But the big expedition was extremely unsuccessful. The pack ice did not allow landing at the estimated time, the schedule was shifted by almost 40 days, the snowmobiles were equipped with low-power engines and quickly broke down, and besides, food supplies for the winter in Eismitt were not enough. Wegener was well aware of the trap his people had fallen into, and together with Fritz Leve and the Greenlandian Rasmus Willumsen, he delivered them food on a dog sled. In Eismitt, Wegener celebrated the round date of his birth – exactly 50 years. And then he and Rasmus set off on the way back. And they were gone forever. If Wegener’s body was found: a young Greenlandic buried him in the snow
And stuck crossed skis instead of a monument, the place of death of Rasmus is unknown. Kurt, who searched Greenland for his traces, stopped searching. He did not find Wegener’s notes either: they are buried somewhere along with his deceased assistant …
No one knows what was in Wegener’s notes, apart from the expedition diary. Perhaps, the completion of the main scientific work of his life – the theory of continental drift. For the first time, he became interested in this issue back in 1911, having familiarized himself with the criticism of the then generally accepted hypothesis of the existence of a land bridge between Europe and America in antiquity. A year later, in his report, these words sounded for the first time – “continental drift”, and in 1915, at the height of the war, he published a small brochure of 90 pages “The Origin of Continents and Oceans.” It expounded a very simple idea: once the land was a single continent, and it floated on the surface of the mantle, like an ice floe in water.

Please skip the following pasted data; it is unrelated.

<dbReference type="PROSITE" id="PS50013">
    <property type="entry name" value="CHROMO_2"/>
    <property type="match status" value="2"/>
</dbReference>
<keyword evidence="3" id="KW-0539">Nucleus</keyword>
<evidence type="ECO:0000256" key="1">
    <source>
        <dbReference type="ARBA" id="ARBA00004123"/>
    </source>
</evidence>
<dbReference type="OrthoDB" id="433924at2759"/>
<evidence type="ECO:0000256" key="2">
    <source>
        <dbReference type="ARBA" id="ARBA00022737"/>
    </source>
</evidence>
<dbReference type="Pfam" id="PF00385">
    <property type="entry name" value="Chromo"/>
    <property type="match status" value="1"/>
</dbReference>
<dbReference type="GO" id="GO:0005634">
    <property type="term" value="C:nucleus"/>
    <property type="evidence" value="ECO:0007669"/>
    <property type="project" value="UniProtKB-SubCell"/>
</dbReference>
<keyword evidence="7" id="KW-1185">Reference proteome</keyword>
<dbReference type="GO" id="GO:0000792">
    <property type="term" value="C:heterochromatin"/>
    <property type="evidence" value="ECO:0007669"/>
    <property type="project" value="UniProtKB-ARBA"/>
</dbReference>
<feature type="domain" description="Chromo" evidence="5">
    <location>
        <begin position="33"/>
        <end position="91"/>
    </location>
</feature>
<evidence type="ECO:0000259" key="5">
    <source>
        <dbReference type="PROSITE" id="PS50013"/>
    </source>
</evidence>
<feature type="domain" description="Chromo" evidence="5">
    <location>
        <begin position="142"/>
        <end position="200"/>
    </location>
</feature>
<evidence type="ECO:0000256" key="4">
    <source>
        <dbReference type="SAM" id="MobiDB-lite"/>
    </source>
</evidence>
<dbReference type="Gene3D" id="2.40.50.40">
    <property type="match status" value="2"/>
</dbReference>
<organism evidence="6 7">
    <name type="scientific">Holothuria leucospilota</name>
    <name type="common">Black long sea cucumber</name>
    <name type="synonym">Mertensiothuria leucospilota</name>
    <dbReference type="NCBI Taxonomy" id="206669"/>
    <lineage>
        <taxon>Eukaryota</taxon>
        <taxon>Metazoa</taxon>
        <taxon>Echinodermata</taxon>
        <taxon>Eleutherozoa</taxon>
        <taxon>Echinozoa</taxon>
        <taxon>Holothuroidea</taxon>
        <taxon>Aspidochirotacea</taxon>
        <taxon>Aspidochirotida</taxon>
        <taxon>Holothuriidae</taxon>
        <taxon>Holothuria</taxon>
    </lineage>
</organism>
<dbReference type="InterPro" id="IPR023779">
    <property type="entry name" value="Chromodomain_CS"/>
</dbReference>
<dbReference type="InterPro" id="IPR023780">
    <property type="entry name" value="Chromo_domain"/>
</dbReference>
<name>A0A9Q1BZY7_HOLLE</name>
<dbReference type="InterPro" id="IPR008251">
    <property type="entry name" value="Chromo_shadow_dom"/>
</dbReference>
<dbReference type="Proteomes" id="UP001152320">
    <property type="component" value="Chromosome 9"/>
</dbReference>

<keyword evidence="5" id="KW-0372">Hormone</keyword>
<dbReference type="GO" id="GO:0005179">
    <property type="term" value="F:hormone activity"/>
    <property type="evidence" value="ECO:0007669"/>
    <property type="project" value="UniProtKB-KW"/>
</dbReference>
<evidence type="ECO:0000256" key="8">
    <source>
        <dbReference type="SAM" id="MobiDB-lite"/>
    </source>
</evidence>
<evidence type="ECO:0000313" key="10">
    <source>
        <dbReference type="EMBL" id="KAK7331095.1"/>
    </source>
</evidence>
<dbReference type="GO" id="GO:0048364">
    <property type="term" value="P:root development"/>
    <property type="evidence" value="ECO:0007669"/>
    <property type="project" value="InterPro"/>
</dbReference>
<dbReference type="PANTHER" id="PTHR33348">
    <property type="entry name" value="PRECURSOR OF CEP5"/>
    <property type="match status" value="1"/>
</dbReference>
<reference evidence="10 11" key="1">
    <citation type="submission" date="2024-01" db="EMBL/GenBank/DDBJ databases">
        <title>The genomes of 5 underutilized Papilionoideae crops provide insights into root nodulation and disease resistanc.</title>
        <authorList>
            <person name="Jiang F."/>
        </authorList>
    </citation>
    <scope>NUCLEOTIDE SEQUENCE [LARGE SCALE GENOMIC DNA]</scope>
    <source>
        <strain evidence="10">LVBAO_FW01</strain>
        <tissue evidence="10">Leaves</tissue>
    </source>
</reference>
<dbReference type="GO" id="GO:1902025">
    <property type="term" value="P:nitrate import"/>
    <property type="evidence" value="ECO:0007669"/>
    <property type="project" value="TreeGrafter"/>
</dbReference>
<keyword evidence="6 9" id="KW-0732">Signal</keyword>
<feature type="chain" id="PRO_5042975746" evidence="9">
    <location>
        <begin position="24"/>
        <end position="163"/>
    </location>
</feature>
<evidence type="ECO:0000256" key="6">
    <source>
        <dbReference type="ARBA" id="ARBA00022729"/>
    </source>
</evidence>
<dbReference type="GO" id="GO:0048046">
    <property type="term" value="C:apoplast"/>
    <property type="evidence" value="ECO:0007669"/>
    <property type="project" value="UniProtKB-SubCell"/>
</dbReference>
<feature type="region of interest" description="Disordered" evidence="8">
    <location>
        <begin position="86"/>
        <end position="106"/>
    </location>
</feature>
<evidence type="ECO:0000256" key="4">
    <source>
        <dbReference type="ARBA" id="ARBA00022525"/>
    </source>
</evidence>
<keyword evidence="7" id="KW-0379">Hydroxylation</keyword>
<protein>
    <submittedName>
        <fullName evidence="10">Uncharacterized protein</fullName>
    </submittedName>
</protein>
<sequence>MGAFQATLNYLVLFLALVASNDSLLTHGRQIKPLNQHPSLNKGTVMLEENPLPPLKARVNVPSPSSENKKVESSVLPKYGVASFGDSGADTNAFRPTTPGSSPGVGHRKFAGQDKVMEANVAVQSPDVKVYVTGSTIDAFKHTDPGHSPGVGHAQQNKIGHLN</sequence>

Then tectonic processes tore apart the continent, and its parts began to diverge, but fault lines remained, and the fossil and currently existing flora and fauna, minerals and minerals, mountain ranges and ocean shelves indicate the movements of parts of a single whole and the time of further transformations. Wegener’s monograph also went through several transformations. It was reprinted in 1920, supplemented in 1922 and finally improved in 1929, before the expedition from which he never returned. The latest edition has grown to 200 pages. The work of Wegener was accepted by his contemporary colleagues with hostility. Many laughed openly. Especially geologists and physicists. Only studies of the ocean floor in the 1960s convinced opponents that Wegener was right. However, Kurt and Elsa never doubted it …